Twitter has got to be the poster-child for YAGNI. By keeping things real minimalist, it not only creates the space but also the yearning for innovation - and we're seeing that in bucketloads (see also MrTweet; proud to say, Singapore compatriots!).
Wordles are simple but interesting semantic analysis toys. How useful can a word frequency count be? You may see a bit of noise, but I read them as a measure of obsession.
I've been using wordle.net for a while to do proposal analysis. It's become a "must-do" step before submission, as the insights can be invaluable. Simply paste in the full text of your proposal, and reflect on the resulting wordle. It's better than therapy!
What should be prominent of course are the concerns and issues that you know your client highly values. But what you will often see in your first drafts are a whole lot of words that are basically synonyms for ME! As in: my company, our product names, our partners, our technology etc etc.
All very well (it is a proposal after all), but just like a good conversationalist, shouldn't good proposals be at least equally weighted towards your listener's needs and desires? I think so, and wordles are quick and easy tools for sniffing out the boilerplate proposal that doesn't give a flying fig for the customer!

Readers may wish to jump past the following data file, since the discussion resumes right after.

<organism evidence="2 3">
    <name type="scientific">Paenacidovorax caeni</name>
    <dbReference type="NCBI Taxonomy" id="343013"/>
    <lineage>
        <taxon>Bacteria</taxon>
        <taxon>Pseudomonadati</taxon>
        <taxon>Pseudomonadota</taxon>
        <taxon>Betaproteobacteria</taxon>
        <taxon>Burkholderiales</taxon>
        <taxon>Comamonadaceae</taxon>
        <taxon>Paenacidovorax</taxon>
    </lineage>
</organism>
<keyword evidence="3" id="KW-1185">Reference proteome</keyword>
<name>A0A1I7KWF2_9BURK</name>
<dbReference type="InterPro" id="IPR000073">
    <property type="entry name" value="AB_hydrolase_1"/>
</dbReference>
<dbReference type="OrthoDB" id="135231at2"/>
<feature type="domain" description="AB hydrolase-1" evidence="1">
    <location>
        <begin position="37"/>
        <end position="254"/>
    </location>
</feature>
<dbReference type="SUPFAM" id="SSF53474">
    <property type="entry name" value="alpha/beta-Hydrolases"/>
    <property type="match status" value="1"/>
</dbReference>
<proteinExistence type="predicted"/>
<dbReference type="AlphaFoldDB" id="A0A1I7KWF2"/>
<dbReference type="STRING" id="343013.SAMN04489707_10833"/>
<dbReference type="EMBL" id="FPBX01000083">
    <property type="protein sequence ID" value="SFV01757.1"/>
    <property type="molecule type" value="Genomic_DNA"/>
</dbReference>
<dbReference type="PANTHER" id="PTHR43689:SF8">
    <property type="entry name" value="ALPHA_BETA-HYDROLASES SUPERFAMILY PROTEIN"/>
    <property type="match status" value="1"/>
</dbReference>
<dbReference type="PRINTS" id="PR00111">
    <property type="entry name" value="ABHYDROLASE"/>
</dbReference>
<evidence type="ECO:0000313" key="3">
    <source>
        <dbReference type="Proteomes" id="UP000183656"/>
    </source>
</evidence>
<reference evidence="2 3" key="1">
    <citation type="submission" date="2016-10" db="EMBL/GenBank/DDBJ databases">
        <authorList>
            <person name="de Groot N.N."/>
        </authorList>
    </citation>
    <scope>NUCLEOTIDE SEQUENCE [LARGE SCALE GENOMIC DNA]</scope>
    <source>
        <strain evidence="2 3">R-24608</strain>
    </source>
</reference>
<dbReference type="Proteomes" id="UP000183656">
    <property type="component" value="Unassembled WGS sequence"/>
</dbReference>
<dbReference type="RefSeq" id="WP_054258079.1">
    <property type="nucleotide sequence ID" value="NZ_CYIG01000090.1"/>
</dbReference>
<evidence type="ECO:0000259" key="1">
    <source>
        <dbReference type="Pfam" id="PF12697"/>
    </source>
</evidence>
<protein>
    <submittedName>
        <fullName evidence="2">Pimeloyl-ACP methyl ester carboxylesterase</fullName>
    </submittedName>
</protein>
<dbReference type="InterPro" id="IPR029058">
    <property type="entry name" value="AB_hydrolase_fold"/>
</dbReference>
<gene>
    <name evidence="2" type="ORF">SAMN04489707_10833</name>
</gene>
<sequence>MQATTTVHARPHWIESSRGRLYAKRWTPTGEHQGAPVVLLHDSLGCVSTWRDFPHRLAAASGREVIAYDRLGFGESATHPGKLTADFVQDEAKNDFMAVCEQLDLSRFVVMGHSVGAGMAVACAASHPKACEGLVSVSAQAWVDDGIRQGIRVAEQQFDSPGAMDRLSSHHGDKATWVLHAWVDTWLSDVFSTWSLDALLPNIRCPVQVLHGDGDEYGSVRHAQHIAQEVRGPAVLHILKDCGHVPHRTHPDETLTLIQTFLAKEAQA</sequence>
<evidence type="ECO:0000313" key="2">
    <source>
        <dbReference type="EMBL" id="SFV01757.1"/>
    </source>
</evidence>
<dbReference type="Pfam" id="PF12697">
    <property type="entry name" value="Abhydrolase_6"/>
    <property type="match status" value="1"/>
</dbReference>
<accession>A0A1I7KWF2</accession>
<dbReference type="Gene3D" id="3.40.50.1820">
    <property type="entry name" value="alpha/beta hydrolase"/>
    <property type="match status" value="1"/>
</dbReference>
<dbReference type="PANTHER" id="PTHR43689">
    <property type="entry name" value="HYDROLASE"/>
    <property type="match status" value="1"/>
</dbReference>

Still not convinced? Well, see the wordles that Billy Cripe did of Obama and McCain's convention speeches. Thank god you voted in Obama is all I can say!
What scares me is a seeing an obsession with "Country" "Americans", "fight", "war", "God" and even friggin' "nuclear", "attack" in the one wordle!!!!
So here's my twitter flock. Hmm, we're a pretty boring bunch!
Props to Daryl Tay for the TwitterSheep link.